News from the the Harvard College Progressive Jewish Alliance, released today. The speech at the Harvard dormitory took place last week.
November 20, 2013, Cambridge, MA— Avraham Burg, the former speaker of Israel’s Knesset, spoke in an undergraduate dormitory at Harvard College last week after being barred from speaking at Harvard Hillel.
“It’s such a shame that Harvard Hillel would not allow an open discussion about Israel to take place within its walls,” Sandra Korn, who helped organize the talk. “Hillel should be a space for students to engage with Jewish issues, regardless of religious or political beliefs.”
Burg was allowed to attend an invitation-only dinner in the Hillel building, but was forbidden from hosting the event there since it was co-sponsored by the Harvard College Palestinian Solidarity Committee. The other co-sponsoring student groups included J Street U Harvard and two Hillel-affiliated groups, Harvard Students for Israel and Harvard College Progressive Jewish Alliance. The event took place in the Quincy House Junior Common Room instead.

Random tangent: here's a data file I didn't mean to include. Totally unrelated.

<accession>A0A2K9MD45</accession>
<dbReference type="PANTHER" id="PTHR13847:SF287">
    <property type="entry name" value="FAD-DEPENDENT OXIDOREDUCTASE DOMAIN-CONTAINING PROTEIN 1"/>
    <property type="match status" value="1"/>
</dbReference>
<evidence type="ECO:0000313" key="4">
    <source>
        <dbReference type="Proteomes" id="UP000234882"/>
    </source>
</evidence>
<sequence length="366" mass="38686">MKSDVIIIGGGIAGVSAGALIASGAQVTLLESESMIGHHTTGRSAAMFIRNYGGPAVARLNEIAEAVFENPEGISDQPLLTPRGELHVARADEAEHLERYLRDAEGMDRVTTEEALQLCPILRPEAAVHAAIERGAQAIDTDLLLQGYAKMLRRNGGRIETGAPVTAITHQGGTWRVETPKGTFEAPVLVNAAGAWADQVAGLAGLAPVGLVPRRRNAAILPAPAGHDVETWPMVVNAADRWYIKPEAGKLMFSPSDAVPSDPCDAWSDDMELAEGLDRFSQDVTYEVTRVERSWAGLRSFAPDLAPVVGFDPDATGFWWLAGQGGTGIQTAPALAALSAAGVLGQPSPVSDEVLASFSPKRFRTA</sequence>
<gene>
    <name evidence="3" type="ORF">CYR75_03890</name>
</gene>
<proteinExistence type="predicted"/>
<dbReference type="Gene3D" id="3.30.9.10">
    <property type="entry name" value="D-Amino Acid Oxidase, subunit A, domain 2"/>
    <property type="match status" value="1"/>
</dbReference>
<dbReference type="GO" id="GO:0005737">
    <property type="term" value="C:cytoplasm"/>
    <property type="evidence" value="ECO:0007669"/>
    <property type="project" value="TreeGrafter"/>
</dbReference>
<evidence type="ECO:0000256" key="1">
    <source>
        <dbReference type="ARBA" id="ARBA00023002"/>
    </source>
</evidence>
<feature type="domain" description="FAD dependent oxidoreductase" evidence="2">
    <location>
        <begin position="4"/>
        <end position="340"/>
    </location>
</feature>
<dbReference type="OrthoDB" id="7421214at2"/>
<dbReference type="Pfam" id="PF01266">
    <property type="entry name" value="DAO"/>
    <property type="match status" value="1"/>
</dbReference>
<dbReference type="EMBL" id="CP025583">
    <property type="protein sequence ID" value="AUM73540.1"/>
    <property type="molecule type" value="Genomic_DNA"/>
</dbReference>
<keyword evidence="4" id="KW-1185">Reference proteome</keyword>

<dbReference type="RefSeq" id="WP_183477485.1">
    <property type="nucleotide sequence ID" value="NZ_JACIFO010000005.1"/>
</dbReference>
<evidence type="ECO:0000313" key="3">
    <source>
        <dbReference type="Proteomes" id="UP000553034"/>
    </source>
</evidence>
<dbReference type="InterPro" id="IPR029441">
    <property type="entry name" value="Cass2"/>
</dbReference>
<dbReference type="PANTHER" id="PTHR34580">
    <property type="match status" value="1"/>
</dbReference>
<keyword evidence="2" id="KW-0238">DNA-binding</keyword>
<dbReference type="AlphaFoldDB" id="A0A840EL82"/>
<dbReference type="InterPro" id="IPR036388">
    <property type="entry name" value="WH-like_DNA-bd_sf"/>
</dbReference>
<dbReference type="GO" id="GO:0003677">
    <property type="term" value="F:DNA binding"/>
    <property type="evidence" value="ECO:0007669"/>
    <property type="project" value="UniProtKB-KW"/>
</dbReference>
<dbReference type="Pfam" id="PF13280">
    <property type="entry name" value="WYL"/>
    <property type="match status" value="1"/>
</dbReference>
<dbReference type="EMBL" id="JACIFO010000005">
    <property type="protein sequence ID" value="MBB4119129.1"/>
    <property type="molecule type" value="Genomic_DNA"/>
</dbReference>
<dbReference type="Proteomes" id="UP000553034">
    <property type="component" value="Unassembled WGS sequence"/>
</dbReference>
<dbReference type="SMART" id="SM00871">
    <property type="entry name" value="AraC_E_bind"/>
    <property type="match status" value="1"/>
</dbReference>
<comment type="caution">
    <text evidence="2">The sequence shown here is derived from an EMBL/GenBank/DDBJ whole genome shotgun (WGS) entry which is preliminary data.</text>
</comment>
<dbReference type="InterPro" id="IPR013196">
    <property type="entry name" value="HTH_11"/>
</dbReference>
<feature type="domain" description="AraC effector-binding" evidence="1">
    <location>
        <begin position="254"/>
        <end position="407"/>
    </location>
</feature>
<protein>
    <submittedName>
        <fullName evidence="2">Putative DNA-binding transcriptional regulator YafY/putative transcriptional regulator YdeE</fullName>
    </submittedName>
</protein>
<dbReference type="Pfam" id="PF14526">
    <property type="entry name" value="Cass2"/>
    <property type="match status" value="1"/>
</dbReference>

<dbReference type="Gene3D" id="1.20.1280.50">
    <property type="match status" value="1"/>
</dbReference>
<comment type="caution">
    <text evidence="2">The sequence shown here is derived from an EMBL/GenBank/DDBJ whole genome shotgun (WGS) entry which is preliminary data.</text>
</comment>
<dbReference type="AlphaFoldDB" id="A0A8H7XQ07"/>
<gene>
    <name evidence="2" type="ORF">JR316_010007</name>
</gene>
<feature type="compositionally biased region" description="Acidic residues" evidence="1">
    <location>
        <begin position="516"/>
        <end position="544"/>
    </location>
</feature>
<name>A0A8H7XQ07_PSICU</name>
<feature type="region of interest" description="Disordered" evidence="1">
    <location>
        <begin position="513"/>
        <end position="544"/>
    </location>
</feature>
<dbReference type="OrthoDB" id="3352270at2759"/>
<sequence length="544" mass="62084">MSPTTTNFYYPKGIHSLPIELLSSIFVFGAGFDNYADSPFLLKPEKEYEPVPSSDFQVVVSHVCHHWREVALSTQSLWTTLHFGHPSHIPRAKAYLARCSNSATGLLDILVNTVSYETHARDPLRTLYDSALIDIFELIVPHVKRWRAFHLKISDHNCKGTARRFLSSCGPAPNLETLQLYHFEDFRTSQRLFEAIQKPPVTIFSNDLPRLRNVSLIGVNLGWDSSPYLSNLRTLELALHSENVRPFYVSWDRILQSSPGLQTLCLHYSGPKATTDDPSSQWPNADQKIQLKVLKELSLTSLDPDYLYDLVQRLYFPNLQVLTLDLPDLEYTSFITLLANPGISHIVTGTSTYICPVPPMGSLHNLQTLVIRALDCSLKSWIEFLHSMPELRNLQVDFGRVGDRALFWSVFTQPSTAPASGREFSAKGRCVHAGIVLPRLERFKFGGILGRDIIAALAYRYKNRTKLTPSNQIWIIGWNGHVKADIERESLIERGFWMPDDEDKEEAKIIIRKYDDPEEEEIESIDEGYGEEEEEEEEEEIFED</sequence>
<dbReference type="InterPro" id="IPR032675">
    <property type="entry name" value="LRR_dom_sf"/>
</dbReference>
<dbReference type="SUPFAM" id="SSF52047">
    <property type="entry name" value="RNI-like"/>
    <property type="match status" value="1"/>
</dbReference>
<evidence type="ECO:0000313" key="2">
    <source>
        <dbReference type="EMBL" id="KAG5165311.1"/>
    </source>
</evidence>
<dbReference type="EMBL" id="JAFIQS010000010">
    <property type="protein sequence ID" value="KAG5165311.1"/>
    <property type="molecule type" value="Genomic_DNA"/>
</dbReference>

“This is an attack on free speech in its most naked form,” said Ann Finkel, a Harvard student who attended the event. “I’m not sure what they were afraid of – people with all kinds of political views had a very constructive conversation with Mr. Burg.”
Notice that it was the sponsorship of the Palestinian Solidarity Committee that did it. This is the political-spiritual crisis in Jewish life, we think we can come to terms with Israeli history and future without engaging our brothers and sisters. The Jewish cocoon, as Peter Beinart put it. Or as David Remnick said on Charlie Rose, where are the Palestinians at this table?
Burg wrote this in our What Comes Next? series:
The next diplomatic formula that will replace the “two states for two peoples” will be a civilian formula. All the people between the Jordan and the sea have the same right to equality, justice and freedom. In other words, there is a very reasonable chance that there will be only one state between the Jordan and the sea – neither ours nor theirs but a mutual one.